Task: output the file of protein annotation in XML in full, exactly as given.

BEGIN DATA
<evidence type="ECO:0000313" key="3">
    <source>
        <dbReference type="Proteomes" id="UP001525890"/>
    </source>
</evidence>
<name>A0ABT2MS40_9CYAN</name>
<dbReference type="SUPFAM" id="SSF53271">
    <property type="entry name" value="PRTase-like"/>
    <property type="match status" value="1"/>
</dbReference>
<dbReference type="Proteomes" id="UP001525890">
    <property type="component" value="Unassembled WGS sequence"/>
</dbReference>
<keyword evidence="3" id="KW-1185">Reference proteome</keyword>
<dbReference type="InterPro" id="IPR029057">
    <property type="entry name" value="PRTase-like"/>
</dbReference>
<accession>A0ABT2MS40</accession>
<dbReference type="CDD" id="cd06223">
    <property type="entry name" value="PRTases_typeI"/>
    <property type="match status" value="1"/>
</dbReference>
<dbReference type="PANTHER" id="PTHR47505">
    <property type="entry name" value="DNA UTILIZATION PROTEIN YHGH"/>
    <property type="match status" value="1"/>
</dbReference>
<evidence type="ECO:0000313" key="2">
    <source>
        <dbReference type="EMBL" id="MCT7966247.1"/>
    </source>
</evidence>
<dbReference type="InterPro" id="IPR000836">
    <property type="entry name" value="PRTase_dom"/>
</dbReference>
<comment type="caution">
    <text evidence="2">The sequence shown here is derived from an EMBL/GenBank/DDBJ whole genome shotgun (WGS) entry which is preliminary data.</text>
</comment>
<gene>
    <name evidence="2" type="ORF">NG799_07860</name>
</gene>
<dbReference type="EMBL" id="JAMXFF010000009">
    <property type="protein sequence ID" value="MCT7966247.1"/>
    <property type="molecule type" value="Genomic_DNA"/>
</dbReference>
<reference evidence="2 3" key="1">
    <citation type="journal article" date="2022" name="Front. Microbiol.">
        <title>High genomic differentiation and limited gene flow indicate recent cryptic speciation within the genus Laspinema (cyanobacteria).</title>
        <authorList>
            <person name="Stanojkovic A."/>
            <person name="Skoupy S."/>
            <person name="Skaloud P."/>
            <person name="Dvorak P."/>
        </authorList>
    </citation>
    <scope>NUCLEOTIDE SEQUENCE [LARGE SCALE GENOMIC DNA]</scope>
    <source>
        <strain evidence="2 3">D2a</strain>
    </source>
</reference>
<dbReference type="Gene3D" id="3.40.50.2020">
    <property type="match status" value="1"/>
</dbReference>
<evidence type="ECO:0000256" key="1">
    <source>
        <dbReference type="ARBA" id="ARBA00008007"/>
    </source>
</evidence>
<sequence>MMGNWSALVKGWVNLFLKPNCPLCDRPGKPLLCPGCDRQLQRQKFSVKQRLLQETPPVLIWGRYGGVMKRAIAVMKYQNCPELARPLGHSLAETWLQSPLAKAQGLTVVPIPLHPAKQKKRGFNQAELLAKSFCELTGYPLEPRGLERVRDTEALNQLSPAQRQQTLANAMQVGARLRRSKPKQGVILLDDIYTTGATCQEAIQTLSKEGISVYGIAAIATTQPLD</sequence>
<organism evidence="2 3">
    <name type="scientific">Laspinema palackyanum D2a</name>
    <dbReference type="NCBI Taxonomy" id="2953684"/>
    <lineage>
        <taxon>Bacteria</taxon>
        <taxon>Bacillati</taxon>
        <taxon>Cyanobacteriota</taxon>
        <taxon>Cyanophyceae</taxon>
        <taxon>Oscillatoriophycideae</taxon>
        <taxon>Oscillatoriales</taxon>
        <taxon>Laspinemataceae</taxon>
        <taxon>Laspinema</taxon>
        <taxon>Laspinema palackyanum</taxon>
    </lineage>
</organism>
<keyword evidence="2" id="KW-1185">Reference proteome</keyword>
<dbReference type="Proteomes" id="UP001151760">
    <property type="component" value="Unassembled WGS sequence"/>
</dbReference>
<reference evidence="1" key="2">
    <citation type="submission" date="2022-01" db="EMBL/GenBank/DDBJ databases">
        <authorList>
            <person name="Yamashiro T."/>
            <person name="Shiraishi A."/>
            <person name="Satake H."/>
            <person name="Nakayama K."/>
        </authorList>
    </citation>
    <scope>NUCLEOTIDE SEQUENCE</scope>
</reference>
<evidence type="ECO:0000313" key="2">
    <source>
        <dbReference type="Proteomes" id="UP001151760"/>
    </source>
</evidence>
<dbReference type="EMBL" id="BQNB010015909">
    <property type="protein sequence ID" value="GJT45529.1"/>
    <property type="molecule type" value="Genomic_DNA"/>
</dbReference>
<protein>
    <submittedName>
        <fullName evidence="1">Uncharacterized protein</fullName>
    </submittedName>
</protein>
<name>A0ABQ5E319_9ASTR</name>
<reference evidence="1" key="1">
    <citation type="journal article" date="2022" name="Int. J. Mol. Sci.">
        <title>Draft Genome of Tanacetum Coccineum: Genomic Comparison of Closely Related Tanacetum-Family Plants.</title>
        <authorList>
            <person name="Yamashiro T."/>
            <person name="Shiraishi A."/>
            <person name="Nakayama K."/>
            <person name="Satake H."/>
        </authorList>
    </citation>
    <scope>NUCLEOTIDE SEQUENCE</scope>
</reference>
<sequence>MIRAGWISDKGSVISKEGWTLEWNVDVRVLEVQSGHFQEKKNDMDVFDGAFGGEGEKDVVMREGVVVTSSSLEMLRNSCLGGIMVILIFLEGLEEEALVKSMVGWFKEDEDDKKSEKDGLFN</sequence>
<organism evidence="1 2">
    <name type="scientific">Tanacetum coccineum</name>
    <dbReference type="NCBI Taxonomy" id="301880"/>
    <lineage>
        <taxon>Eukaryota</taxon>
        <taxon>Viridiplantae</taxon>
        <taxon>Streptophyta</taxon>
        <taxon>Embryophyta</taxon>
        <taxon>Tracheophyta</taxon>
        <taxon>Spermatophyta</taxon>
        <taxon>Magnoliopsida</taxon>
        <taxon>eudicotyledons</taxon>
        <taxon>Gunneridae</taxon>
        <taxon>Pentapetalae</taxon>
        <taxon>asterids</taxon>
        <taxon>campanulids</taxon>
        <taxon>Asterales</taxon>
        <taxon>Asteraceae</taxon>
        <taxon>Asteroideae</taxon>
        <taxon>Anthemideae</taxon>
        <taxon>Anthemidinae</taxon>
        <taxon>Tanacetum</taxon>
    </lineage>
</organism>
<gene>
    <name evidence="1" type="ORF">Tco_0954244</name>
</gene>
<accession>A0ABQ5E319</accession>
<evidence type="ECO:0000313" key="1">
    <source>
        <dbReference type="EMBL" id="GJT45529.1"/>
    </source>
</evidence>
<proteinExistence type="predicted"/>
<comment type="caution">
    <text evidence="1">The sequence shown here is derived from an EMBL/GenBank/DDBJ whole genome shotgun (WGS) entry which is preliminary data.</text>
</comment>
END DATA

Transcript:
<evidence type="ECO:0000313" key="3">
    <source>
        <dbReference type="Proteomes" id="UP001525890"/>
    </source>
</evidence>
<name>A0ABT2MS40_9CYAN</name>
<dbReference type="SUPFAM" id="SSF53271">
    <property type="entry name" value="PRTase-like"/>
    <property type="match status" value="1"/>
</dbReference>
<dbReference type="Proteomes" id="UP001525890">
    <property type="component" value="Unassembled WGS sequence"/>
</dbReference>
<keyword evidence="3" id="KW-1185">Reference proteome</keyword>
<dbReference type="InterPro" id="IPR029057">
    <property type="entry name" value="PRTase-like"/>
</dbReference>
<accession>A0ABT2MS40</accession>
<dbReference type="CDD" id="cd06223">
    <property type="entry name" value="PRTases_typeI"/>
    <property type="match status" value="1"/>
</dbReference>
<dbReference type="PANTHER" id="PTHR47505">
    <property type="entry name" value="DNA UTILIZATION PROTEIN YHGH"/>
    <property type="match status" value="1"/>
</dbReference>
<evidence type="ECO:0000313" key="2">
    <source>
        <dbReference type="EMBL" id="MCT7966247.1"/>
    </source>
</evidence>
<dbReference type="InterPro" id="IPR000836">
    <property type="entry name" value="PRTase_dom"/>
</dbReference>
<comment type="caution">
    <text evidence="2">The sequence shown here is derived from an EMBL/GenBank/DDBJ whole genome shotgun (WGS) entry which is preliminary data.</text>
</comment>
<gene>
    <name evidence="2" type="ORF">NG799_07860</name>
</gene>
<dbReference type="EMBL" id="JAMXFF010000009">
    <property type="protein sequence ID" value="MCT7966247.1"/>
    <property type="molecule type" value="Genomic_DNA"/>
</dbReference>
<reference evidence="2 3" key="1">
    <citation type="journal article" date="2022" name="Front. Microbiol.">
        <title>High genomic differentiation and limited gene flow indicate recent cryptic speciation within the genus Laspinema (cyanobacteria).</title>
        <authorList>
            <person name="Stanojkovic A."/>
            <person name="Skoupy S."/>
            <person name="Skaloud P."/>
            <person name="Dvorak P."/>
        </authorList>
    </citation>
    <scope>NUCLEOTIDE SEQUENCE [LARGE SCALE GENOMIC DNA]</scope>
    <source>
        <strain evidence="2 3">D2a</strain>
    </source>
</reference>
<dbReference type="Gene3D" id="3.40.50.2020">
    <property type="match status" value="1"/>
</dbReference>
<evidence type="ECO:0000256" key="1">
    <source>
        <dbReference type="ARBA" id="ARBA00008007"/>
    </source>
</evidence>
<sequence>MMGNWSALVKGWVNLFLKPNCPLCDRPGKPLLCPGCDRQLQRQKFSVKQRLLQETPPVLIWGRYGGVMKRAIAVMKYQNCPELARPLGHSLAETWLQSPLAKAQGLTVVPIPLHPAKQKKRGFNQAELLAKSFCELTGYPLEPRGLERVRDTEALNQLSPAQRQQTLANAMQVGARLRRSKPKQGVILLDDIYTTGATCQEAIQTLSKEGISVYGIAAIATTQPLD</sequence>
<organism evidence="2 3">
    <name type="scientific">Laspinema palackyanum D2a</name>
    <dbReference type="NCBI Taxonomy" id="2953684"/>
    <lineage>
        <taxon>Bacteria</taxon>
        <taxon>Bacillati</taxon>
        <taxon>Cyanobacteriota</taxon>
        <taxon>Cyanophyceae</taxon>
        <taxon>Oscillatoriophycideae</taxon>
        <taxon>Oscillatoriales</taxon>
        <taxon>Laspinemataceae</taxon>
        <taxon>Laspinema</taxon>
        <taxon>Laspinema palackyanum</taxon>
    </lineage>
</organism>
<keyword evidence="2" id="KW-1185">Reference proteome</keyword>
<dbReference type="Proteomes" id="UP001151760">
    <property type="component" value="Unassembled WGS sequence"/>
</dbReference>
<reference evidence="1" key="2">
    <citation type="submission" date="2022-01" db="EMBL/GenBank/DDBJ databases">
        <authorList>
            <person name="Yamashiro T."/>
            <person name="Shiraishi A."/>
            <person name="Satake H."/>
            <person name="Nakayama K."/>
        </authorList>
    </citation>
    <scope>NUCLEOTIDE SEQUENCE</scope>
</reference>
<evidence type="ECO:0000313" key="2">
    <source>
        <dbReference type="Proteomes" id="UP001151760"/>
    </source>
</evidence>
<dbReference type="EMBL" id="BQNB010015909">
    <property type="protein sequence ID" value="GJT45529.1"/>
    <property type="molecule type" value="Genomic_DNA"/>
</dbReference>
<protein>
    <submittedName>
        <fullName evidence="1">Uncharacterized protein</fullName>
    </submittedName>
</protein>
<name>A0ABQ5E319_9ASTR</name>
<reference evidence="1" key="1">
    <citation type="journal article" date="2022" name="Int. J. Mol. Sci.">
        <title>Draft Genome of Tanacetum Coccineum: Genomic Comparison of Closely Related Tanacetum-Family Plants.</title>
        <authorList>
            <person name="Yamashiro T."/>
            <person name="Shiraishi A."/>
            <person name="Nakayama K."/>
            <person name="Satake H."/>
        </authorList>
    </citation>
    <scope>NUCLEOTIDE SEQUENCE</scope>
</reference>
<sequence>MIRAGWISDKGSVISKEGWTLEWNVDVRVLEVQSGHFQEKKNDMDVFDGAFGGEGEKDVVMREGVVVTSSSLEMLRNSCLGGIMVILIFLEGLEEEALVKSMVGWFKEDEDDKKSEKDGLFN</sequence>
<organism evidence="1 2">
    <name type="scientific">Tanacetum coccineum</name>
    <dbReference type="NCBI Taxonomy" id="301880"/>
    <lineage>
        <taxon>Eukaryota</taxon>
        <taxon>Viridiplantae</taxon>
        <taxon>Streptophyta</taxon>
        <taxon>Embryophyta</taxon>
        <taxon>Tracheophyta</taxon>
        <taxon>Spermatophyta</taxon>
        <taxon>Magnoliopsida</taxon>
        <taxon>eudicotyledons</taxon>
        <taxon>Gunneridae</taxon>
        <taxon>Pentapetalae</taxon>
        <taxon>asterids</taxon>
        <taxon>campanulids</taxon>
        <taxon>Asterales</taxon>
        <taxon>Asteraceae</taxon>
        <taxon>Asteroideae</taxon>
        <taxon>Anthemideae</taxon>
        <taxon>Anthemidinae</taxon>
        <taxon>Tanacetum</taxon>
    </lineage>
</organism>
<gene>
    <name evidence="1" type="ORF">Tco_0954244</name>
</gene>
<accession>A0ABQ5E319</accession>
<evidence type="ECO:0000313" key="1">
    <source>
        <dbReference type="EMBL" id="GJT45529.1"/>
    </source>
</evidence>
<proteinExistence type="predicted"/>
<comment type="caution">
    <text evidence="1">The sequence shown here is derived from an EMBL/GenBank/DDBJ whole genome shotgun (WGS) entry which is preliminary data.</text>
</comment>